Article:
The logical (Boolean) parameter controls whether a flow
smoothing failure generates a warning in the model run log.
Aqua Solver.Smoothing factor
Aqua Solver.Smoothing factor 2
Aqua Solver.Smoothing factor 3
These floating point values control the amount of flow smoothing
applied. Each is a value between 0 and 1, where 0 is equivalent to
flow smoothing off and 1 implies flows are constant day-to-day.
A value of 0.99 can provide very good results in some models. In
others even much lower values do not seem effective and so
experimentation can be useful.
Up to three flow smoothing constraints can be enabled, which we
number 1, 2 and 3 (the VBA name for the 1st omits the ‘1’
character). Flow smoothing factor 1 is the largest while 3 is the
smallest i.e. 1 gives the smoothest flows but is the most difficult to
satisfy, while 3 smoothes flows the least but is the easiest to
satisfy. Aqua Solver attempts to find a solution by applying each
enabled flow smoothing factor in turn and choosing the best
smoothing factor that still allows demand to be met.
Aqua Solver.User defined demand
This logical (Boolean) parameter should be left set to False in all
but the most specialised circumstances, due to the following
considerations.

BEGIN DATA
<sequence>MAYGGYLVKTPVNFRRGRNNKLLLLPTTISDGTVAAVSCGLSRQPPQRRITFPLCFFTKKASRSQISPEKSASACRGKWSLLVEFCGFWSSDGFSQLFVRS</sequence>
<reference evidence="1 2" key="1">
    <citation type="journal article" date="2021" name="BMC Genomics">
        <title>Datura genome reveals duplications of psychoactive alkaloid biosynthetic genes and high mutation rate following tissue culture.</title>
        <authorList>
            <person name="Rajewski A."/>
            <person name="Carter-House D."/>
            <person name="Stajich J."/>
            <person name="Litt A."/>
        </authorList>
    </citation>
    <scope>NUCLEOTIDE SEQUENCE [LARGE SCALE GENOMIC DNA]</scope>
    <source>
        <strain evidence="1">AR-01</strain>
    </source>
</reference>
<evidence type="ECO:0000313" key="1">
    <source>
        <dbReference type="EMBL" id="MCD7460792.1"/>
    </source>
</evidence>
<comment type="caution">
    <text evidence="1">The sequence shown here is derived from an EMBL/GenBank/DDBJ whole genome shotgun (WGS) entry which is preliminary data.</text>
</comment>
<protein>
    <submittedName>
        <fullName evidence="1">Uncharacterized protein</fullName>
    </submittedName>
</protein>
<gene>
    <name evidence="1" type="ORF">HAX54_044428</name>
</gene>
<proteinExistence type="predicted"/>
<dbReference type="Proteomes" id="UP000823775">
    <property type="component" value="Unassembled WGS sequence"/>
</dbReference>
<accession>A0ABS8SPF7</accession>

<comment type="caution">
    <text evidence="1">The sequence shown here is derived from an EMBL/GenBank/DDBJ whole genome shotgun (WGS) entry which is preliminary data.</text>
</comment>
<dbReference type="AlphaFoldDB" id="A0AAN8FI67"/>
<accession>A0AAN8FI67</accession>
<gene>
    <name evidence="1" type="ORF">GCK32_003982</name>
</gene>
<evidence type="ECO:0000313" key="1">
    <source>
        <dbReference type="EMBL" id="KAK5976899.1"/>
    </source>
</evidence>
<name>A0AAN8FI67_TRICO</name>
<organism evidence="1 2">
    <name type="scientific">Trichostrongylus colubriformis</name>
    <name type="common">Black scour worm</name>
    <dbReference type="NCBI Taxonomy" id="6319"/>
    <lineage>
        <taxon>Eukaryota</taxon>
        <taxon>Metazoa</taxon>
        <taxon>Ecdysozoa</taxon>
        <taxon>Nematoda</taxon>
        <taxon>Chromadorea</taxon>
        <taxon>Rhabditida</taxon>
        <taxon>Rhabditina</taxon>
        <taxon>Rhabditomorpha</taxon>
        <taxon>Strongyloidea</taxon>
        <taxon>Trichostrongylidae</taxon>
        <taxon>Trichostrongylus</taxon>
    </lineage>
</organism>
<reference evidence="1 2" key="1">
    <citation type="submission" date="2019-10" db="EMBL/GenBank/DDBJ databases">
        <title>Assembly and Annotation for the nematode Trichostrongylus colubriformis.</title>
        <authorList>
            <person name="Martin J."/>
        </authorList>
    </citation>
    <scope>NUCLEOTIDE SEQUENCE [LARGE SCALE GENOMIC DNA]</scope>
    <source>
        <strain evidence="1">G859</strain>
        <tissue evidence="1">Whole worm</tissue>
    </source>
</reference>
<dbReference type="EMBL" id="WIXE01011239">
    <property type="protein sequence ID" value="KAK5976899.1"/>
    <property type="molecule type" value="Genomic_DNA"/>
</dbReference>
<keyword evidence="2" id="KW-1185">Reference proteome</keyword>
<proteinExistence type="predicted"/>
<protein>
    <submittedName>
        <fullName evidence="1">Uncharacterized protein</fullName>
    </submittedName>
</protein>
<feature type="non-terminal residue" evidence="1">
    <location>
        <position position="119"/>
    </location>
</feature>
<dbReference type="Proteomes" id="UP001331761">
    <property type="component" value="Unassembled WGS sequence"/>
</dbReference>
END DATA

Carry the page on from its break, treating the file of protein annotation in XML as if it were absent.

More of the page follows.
Normally the Aqua Solver.Demand excess water and Aqua
Solver.Demand maximum water parameters are set to True, Aqua
Solver produces a solution that completely determines the all
water movements, and VBA customisation plays no part in
modifying the Aqua Solver solution.
The Aqua Solver solution is optimal in the sense that it minimises
cost and the impact on resources while either meeting demand or,
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if not possible, while moving the maximum amount of water
available.
Theoretically it is possible to use VBA to modify the Aqua Solver
solution. In that case demand may not be met and then the Aqua
Solver.User defined demand parameter can be set True to allow
one final stage of water movement under the control of VBA
custom code..
Demand saving.On
If True then demand saving is enforced on the model. Demand
saving groups are controlled separately by a similarly named
parameter.
Demand saving.Level 1
This is the percentage reduction in demand at demand saving
level 1. The daily demand saving level is set by the greatest